Cancer is mainly a disease of older patients. In older cancer patients, additional endpoints such as quality of survival and daily functioning might be considered equally relevant as overall or disease free survival. However, these factors have been understudied using prospective designs focussing on older cancer patients. Therefore, this study will focus on the impact of cancer, ageing, and their interaction on the long-term wellbeing of older cancer patients.
This study is an observational cohort study. We aim to recruit 720 cancer patients above 70 years with a new diagnosis of breast, prostate, lung or gastrointestinal cancer and two control groups: one control group of 720 patients above 70 years without a previous diagnosis of cancer and one control group of 720 cancer patients between 50 - 69 years newly diagnosed with breast, prostate, lung or gastrointestinal cancer. Data collection will take place at inclusion, after six months, after one year and every subsequent year until death or end of the study. Data will be collected through personal interviews (consisting of socio-demographic information, general health information, a comprehensive geriatric assessment, quality of life, health locus of control and a loneliness scale), a handgrip test, assessment of medical records, two buccal swabs and a blood sample from cancer patients (at baseline). As an annex study, caregivers of the participants will be recruited as well. Data collection for caregivers will consist of a self-administered questionnaire examining depression, coping, and burden.
This extensive data collection will increase insight on how wellbeing of older cancer patients is affected by cancer (diagnosis and treatment), ageing, and their interaction. Results may provide new insights, which might contribute to the improvement of care for older cancer patients.
PMCID: PMC3215168  PMID: 22026575
11.  Better health reports when the grass is greener on your side of the fence? A cross-sectional study in older persons 
To study whether the luxury goods make older people feel in better health and whether this association is similar in higher and lower social classes.
SMILE consists of a Dutch general population consisting of 2.637 men and women aged 60 years and older in 2007. The SF-36 was used to measure health-related functioning.
In the lower social class, having many luxury goods was related to feeling in better physical (OR 2.06, 95% CI 1.39–3.07) and mental health (OR 1.79, 95% CI 1.21–2.64), but not in the higher social class.
There might be a health benefit of keeping up appearances, snobbism, and “conspicuous consumption” in older people from lower social classes.
PMCID: PMC3144365  PMID: 20697768
Socioeconomic inequalities; Health; Older persons
12.  Learning and Caring in Communities of Practice: Using Relationships and Collective Learning to Improve Primary Care for Patients with Multimorbidity 
Annals of family medicine  2010;8(2):170-177.
We introduce a primary care practice model for caring for patients with multimorbidity. Primary care for these patients requires flexibility and ongoing coordination, and it often must be tailored to individual circumstances. Such complex and flexible care could be accomplished within communities of practice, whose participants are willing to learn from their shared practice, further each other’s goals, share their stories of success and failure, and promote the continued evolution of collective learning. Primary care in these communities would be conceived as a complex adaptive process in which the participants use an iterative approach to care improvement that integrates what they learn and do collectively over time. Clinicians in these communities would define common goals, cocreate care plans, and engage in reflective case-based learning. As community members manage their knowledge, gain insights, and develop new care strategies, they can improve care for patients with multiple conditions. Using a mix of methods, future research should explore the conditions that are necessary for collective learning within communities of clinicians who care for patients with multimorbidity and who develop new knowledge in practice. By understanding these conditions, we can foster the development of collective learning and improve primary care for these patients.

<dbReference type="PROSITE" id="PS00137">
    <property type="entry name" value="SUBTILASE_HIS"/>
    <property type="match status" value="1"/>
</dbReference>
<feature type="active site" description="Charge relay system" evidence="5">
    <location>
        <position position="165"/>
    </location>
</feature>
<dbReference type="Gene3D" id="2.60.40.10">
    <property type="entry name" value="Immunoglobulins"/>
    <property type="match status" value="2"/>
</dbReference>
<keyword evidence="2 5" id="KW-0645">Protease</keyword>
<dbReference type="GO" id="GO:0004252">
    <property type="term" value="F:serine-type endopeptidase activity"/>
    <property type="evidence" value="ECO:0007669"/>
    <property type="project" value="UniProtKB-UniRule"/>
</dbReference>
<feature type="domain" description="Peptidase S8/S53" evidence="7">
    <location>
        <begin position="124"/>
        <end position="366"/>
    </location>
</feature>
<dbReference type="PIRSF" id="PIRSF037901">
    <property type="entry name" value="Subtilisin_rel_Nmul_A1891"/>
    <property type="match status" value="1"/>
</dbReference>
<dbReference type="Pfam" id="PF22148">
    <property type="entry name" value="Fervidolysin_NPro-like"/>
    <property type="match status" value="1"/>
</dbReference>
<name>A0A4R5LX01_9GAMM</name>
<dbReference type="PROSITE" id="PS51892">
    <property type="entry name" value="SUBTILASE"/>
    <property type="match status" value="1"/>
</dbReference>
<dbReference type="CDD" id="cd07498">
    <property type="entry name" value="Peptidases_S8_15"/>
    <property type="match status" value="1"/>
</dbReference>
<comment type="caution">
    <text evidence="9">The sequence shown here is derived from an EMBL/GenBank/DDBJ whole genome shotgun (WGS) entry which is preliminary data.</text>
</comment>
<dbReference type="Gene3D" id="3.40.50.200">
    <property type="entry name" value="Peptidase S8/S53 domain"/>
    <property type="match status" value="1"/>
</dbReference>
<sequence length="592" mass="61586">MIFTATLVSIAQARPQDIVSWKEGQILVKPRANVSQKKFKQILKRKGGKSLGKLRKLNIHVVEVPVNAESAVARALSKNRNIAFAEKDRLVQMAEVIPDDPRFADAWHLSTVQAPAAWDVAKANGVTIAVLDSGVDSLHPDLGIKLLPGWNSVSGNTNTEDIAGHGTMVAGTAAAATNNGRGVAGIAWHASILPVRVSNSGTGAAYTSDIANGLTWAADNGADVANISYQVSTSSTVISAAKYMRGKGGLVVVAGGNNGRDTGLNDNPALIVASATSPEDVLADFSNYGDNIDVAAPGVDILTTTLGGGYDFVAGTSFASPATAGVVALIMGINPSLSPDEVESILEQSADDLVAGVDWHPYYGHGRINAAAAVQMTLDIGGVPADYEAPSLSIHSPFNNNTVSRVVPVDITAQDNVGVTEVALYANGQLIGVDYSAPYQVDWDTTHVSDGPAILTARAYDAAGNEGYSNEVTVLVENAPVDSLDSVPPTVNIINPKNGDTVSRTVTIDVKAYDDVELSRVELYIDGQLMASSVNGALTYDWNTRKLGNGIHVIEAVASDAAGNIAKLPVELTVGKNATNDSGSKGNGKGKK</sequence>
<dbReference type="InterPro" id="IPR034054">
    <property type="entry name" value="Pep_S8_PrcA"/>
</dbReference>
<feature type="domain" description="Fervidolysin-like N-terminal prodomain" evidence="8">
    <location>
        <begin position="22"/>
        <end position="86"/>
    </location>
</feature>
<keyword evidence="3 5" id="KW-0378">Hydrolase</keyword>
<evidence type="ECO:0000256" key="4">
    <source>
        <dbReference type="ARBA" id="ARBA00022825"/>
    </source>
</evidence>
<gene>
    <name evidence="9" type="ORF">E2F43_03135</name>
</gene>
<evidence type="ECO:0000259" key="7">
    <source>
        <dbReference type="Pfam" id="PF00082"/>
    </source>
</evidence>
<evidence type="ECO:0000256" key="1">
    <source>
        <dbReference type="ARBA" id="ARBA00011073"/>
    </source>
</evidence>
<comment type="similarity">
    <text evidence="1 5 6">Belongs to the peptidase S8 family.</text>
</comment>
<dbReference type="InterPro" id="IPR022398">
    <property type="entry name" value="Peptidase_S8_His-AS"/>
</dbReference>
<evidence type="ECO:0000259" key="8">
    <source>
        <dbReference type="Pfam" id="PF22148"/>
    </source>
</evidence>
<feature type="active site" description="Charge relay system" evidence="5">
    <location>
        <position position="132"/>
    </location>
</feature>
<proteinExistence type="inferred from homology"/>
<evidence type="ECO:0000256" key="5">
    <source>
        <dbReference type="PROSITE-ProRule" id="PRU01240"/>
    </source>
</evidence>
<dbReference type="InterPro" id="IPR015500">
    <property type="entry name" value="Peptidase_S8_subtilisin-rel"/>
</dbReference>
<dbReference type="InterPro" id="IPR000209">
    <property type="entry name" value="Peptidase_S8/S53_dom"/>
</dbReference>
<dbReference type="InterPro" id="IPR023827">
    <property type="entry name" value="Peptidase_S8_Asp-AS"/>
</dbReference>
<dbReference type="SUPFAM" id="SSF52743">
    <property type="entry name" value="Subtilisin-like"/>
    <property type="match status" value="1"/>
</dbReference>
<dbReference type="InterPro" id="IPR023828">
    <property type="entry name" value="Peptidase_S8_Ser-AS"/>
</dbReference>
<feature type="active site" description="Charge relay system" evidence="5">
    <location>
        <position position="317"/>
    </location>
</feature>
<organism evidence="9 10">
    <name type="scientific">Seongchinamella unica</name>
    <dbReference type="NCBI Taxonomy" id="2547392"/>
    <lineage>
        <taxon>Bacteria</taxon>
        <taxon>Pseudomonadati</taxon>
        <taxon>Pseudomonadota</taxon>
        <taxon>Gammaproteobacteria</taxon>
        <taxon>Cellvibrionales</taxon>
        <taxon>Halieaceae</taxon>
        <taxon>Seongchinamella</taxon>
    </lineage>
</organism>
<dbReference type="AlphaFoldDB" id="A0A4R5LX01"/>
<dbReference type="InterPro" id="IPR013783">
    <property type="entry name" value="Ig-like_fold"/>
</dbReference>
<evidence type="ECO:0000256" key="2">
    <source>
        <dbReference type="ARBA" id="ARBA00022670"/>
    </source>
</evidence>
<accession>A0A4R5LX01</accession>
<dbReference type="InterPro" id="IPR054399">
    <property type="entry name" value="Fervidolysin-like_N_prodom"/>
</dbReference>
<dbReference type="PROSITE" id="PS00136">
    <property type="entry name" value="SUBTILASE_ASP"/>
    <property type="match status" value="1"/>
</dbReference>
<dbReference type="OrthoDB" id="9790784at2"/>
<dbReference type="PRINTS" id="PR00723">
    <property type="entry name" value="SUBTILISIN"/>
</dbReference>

PMCID: PMC2834724  PMID: 20212304 CAMSID: cams1140
Primary health care; multimorbidity; community of practice; interprofessional practice; collective learning; complex adaptive systems
13.  Multimorbidity's many challenges 
BMJ : British Medical Journal  2007;334(7602):1016-1017.
Time to focus on the needs of this vulnerable and growing population
PMCID: PMC1871747  PMID: 17510108
14.  Lack of basic and luxury goods and health-related dysfunction in older persons; Findings from the longitudinal SMILE study 
BMC Public Health  2008;8:242.
More so than the traditional socioeconomic indicators, such as education and income, wealth reflects the accumulation of resources and makes socioeconomic ranking manifest and explicitly visible to the outside world. While the lack of basic goods, such as a refrigerator, may affect health directly, via biological pathways, the lack of luxury goods, such as an LCD television, may affect health indirectly through psychosocial mechanisms. We set out to examine, firstly, the relevance of both basic and luxury goods in explaining health-related dysfunction in older persons, and, secondly, the extent to which these associations are independent of traditional socioeconomic indicators.